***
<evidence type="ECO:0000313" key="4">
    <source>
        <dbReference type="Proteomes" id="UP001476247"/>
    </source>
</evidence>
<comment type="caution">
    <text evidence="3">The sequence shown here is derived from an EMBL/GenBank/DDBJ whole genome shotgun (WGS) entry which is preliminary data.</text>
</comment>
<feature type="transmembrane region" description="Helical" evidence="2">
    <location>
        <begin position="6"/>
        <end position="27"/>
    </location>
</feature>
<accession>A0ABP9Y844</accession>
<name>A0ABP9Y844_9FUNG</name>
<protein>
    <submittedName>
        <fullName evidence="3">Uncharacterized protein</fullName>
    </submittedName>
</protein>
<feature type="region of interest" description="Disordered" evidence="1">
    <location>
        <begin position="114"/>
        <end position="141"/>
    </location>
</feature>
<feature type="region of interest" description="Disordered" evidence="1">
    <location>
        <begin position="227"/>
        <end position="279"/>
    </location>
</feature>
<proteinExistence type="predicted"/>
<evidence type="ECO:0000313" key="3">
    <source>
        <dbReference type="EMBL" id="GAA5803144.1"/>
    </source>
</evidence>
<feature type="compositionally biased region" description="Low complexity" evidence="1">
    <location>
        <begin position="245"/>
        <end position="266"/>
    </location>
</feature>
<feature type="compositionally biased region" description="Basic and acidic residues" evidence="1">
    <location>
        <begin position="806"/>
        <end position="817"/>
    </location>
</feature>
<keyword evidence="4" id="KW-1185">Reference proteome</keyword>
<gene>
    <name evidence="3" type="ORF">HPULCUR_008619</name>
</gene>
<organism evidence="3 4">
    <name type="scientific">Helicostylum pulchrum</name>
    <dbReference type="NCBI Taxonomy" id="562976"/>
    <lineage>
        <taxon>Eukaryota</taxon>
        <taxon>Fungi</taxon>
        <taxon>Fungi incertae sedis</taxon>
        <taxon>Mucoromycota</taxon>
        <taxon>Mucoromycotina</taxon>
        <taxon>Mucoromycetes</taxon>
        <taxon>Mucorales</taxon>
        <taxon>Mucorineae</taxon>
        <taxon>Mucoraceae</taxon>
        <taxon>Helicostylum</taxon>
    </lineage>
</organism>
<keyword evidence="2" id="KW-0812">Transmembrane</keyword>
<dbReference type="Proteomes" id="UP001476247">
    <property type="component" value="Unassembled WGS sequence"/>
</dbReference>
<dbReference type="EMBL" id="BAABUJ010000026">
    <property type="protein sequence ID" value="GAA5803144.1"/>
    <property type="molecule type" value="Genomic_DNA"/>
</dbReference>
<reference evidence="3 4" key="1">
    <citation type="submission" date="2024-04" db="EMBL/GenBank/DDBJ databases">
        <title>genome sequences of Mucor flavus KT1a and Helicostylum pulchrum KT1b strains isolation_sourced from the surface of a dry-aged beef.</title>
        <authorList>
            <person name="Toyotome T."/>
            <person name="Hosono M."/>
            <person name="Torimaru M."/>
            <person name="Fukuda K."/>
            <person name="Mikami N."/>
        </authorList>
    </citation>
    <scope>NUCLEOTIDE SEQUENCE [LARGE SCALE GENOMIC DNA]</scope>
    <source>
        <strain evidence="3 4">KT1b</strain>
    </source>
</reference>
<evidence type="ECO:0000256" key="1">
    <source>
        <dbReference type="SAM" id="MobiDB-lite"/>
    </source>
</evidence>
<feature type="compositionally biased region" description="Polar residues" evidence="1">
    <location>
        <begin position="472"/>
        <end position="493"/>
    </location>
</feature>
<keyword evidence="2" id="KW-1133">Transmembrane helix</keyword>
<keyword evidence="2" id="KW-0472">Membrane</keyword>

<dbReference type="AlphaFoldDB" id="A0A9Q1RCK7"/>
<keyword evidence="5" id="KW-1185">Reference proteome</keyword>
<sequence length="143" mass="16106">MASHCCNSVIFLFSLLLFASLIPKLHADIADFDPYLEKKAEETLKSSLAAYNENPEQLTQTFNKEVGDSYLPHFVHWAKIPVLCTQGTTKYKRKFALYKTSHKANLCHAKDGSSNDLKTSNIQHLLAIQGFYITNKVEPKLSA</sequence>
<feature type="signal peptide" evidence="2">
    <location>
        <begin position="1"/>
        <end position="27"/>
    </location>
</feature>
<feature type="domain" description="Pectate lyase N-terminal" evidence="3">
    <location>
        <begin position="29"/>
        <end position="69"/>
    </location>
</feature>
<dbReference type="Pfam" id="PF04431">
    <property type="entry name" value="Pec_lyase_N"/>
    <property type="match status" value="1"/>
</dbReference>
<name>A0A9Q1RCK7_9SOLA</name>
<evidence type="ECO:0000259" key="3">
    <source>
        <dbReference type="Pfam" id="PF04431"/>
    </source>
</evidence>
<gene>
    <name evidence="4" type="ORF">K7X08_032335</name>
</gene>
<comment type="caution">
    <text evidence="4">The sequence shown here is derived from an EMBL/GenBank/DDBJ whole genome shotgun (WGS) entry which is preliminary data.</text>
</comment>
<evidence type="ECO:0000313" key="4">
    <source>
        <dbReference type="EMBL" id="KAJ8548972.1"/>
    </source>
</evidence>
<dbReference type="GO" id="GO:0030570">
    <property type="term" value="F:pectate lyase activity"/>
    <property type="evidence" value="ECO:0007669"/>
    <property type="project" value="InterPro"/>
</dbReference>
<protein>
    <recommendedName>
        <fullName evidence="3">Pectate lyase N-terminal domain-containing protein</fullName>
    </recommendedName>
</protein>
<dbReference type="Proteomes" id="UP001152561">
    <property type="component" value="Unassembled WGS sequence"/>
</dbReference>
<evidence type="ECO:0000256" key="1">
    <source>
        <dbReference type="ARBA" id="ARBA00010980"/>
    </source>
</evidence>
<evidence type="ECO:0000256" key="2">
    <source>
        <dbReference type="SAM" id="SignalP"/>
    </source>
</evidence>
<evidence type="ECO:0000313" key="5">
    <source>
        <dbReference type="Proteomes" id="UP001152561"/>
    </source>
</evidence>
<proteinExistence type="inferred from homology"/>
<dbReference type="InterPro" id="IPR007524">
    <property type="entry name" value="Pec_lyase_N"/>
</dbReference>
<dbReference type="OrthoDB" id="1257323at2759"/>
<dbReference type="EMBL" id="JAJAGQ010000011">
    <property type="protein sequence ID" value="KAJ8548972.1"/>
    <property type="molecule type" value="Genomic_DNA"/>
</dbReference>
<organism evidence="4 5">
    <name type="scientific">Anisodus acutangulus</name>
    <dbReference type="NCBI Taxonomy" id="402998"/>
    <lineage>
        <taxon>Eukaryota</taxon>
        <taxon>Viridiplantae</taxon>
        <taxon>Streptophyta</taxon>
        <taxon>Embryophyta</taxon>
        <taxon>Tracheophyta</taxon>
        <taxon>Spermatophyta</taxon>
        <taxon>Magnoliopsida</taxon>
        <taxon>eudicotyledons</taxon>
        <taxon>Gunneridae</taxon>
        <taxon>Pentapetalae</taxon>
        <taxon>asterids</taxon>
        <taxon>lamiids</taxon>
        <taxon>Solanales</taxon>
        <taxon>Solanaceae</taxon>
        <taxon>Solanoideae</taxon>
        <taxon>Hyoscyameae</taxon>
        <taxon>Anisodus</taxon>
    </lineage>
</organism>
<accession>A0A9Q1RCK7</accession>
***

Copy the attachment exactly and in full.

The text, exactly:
<evidence type="ECO:0000313" key="4">
    <source>
        <dbReference type="Proteomes" id="UP001476247"/>
    </source>
</evidence>
<comment type="caution">
    <text evidence="3">The sequence shown here is derived from an EMBL/GenBank/DDBJ whole genome shotgun (WGS) entry which is preliminary data.</text>
</comment>
<feature type="transmembrane region" description="Helical" evidence="2">
    <location>
        <begin position="6"/>
        <end position="27"/>
    </location>
</feature>
<accession>A0ABP9Y844</accession>
<name>A0ABP9Y844_9FUNG</name>
<protein>
    <submittedName>
        <fullName evidence="3">Uncharacterized protein</fullName>
    </submittedName>
</protein>
<feature type="region of interest" description="Disordered" evidence="1">
    <location>
        <begin position="114"/>
        <end position="141"/>
    </location>
</feature>
<feature type="region of interest" description="Disordered" evidence="1">
    <location>
        <begin position="227"/>
        <end position="279"/>
    </location>
</feature>
<proteinExistence type="predicted"/>
<evidence type="ECO:0000313" key="3">
    <source>
        <dbReference type="EMBL" id="GAA5803144.1"/>
    </source>
</evidence>
<feature type="compositionally biased region" description="Low complexity" evidence="1">
    <location>
        <begin position="245"/>
        <end position="266"/>
    </location>
</feature>
<feature type="compositionally biased region" description="Basic and acidic residues" evidence="1">
    <location>
        <begin position="806"/>
        <end position="817"/>
    </location>
</feature>
<keyword evidence="4" id="KW-1185">Reference proteome</keyword>
<gene>
    <name evidence="3" type="ORF">HPULCUR_008619</name>
</gene>
<organism evidence="3 4">
    <name type="scientific">Helicostylum pulchrum</name>
    <dbReference type="NCBI Taxonomy" id="562976"/>
    <lineage>
        <taxon>Eukaryota</taxon>
        <taxon>Fungi</taxon>
        <taxon>Fungi incertae sedis</taxon>
        <taxon>Mucoromycota</taxon>
        <taxon>Mucoromycotina</taxon>
        <taxon>Mucoromycetes</taxon>
        <taxon>Mucorales</taxon>
        <taxon>Mucorineae</taxon>
        <taxon>Mucoraceae</taxon>
        <taxon>Helicostylum</taxon>
    </lineage>
</organism>
<keyword evidence="2" id="KW-0812">Transmembrane</keyword>
<dbReference type="Proteomes" id="UP001476247">
    <property type="component" value="Unassembled WGS sequence"/>
</dbReference>
<dbReference type="EMBL" id="BAABUJ010000026">
    <property type="protein sequence ID" value="GAA5803144.1"/>
    <property type="molecule type" value="Genomic_DNA"/>
</dbReference>
<reference evidence="3 4" key="1">
    <citation type="submission" date="2024-04" db="EMBL/GenBank/DDBJ databases">
        <title>genome sequences of Mucor flavus KT1a and Helicostylum pulchrum KT1b strains isolation_sourced from the surface of a dry-aged beef.</title>
        <authorList>
            <person name="Toyotome T."/>
            <person name="Hosono M."/>
            <person name="Torimaru M."/>
            <person name="Fukuda K."/>
            <person name="Mikami N."/>
        </authorList>
    </citation>
    <scope>NUCLEOTIDE SEQUENCE [LARGE SCALE GENOMIC DNA]</scope>
    <source>
        <strain evidence="3 4">KT1b</strain>
    </source>
</reference>
<evidence type="ECO:0000256" key="1">
    <source>
        <dbReference type="SAM" id="MobiDB-lite"/>
    </source>
</evidence>
<feature type="compositionally biased region" description="Polar residues" evidence="1">
    <location>
        <begin position="472"/>
        <end position="493"/>
    </location>
</feature>
<keyword evidence="2" id="KW-1133">Transmembrane helix</keyword>
<keyword evidence="2" id="KW-0472">Membrane</keyword>

<dbReference type="AlphaFoldDB" id="A0A9Q1RCK7"/>
<keyword evidence="5" id="KW-1185">Reference proteome</keyword>
<sequence length="143" mass="16106">MASHCCNSVIFLFSLLLFASLIPKLHADIADFDPYLEKKAEETLKSSLAAYNENPEQLTQTFNKEVGDSYLPHFVHWAKIPVLCTQGTTKYKRKFALYKTSHKANLCHAKDGSSNDLKTSNIQHLLAIQGFYITNKVEPKLSA</sequence>
<feature type="signal peptide" evidence="2">
    <location>
        <begin position="1"/>
        <end position="27"/>
    </location>
</feature>
<feature type="domain" description="Pectate lyase N-terminal" evidence="3">
    <location>
        <begin position="29"/>
        <end position="69"/>
    </location>
</feature>
<dbReference type="Pfam" id="PF04431">
    <property type="entry name" value="Pec_lyase_N"/>
    <property type="match status" value="1"/>
</dbReference>
<name>A0A9Q1RCK7_9SOLA</name>
<evidence type="ECO:0000259" key="3">
    <source>
        <dbReference type="Pfam" id="PF04431"/>
    </source>
</evidence>
<gene>
    <name evidence="4" type="ORF">K7X08_032335</name>
</gene>
<comment type="caution">
    <text evidence="4">The sequence shown here is derived from an EMBL/GenBank/DDBJ whole genome shotgun (WGS) entry which is preliminary data.</text>
</comment>
<evidence type="ECO:0000313" key="4">
    <source>
        <dbReference type="EMBL" id="KAJ8548972.1"/>
    </source>
</evidence>
<dbReference type="GO" id="GO:0030570">
    <property type="term" value="F:pectate lyase activity"/>
    <property type="evidence" value="ECO:0007669"/>
    <property type="project" value="InterPro"/>
</dbReference>
<protein>
    <recommendedName>
        <fullName evidence="3">Pectate lyase N-terminal domain-containing protein</fullName>
    </recommendedName>
</protein>
<dbReference type="Proteomes" id="UP001152561">
    <property type="component" value="Unassembled WGS sequence"/>
</dbReference>
<evidence type="ECO:0000256" key="1">
    <source>
        <dbReference type="ARBA" id="ARBA00010980"/>
    </source>
</evidence>
<evidence type="ECO:0000256" key="2">
    <source>
        <dbReference type="SAM" id="SignalP"/>
    </source>
</evidence>
<evidence type="ECO:0000313" key="5">
    <source>
        <dbReference type="Proteomes" id="UP001152561"/>
    </source>
</evidence>
<proteinExistence type="inferred from homology"/>
<dbReference type="InterPro" id="IPR007524">
    <property type="entry name" value="Pec_lyase_N"/>
</dbReference>
<dbReference type="OrthoDB" id="1257323at2759"/>
<dbReference type="EMBL" id="JAJAGQ010000011">
    <property type="protein sequence ID" value="KAJ8548972.1"/>
    <property type="molecule type" value="Genomic_DNA"/>
</dbReference>
<organism evidence="4 5">
    <name type="scientific">Anisodus acutangulus</name>
    <dbReference type="NCBI Taxonomy" id="402998"/>
    <lineage>
        <taxon>Eukaryota</taxon>
        <taxon>Viridiplantae</taxon>
        <taxon>Streptophyta</taxon>
        <taxon>Embryophyta</taxon>
        <taxon>Tracheophyta</taxon>
        <taxon>Spermatophyta</taxon>
        <taxon>Magnoliopsida</taxon>
        <taxon>eudicotyledons</taxon>
        <taxon>Gunneridae</taxon>
        <taxon>Pentapetalae</taxon>
        <taxon>asterids</taxon>
        <taxon>lamiids</taxon>
        <taxon>Solanales</taxon>
        <taxon>Solanaceae</taxon>
        <taxon>Solanoideae</taxon>
        <taxon>Hyoscyameae</taxon>
        <taxon>Anisodus</taxon>
    </lineage>
</organism>
<accession>A0A9Q1RCK7</accession>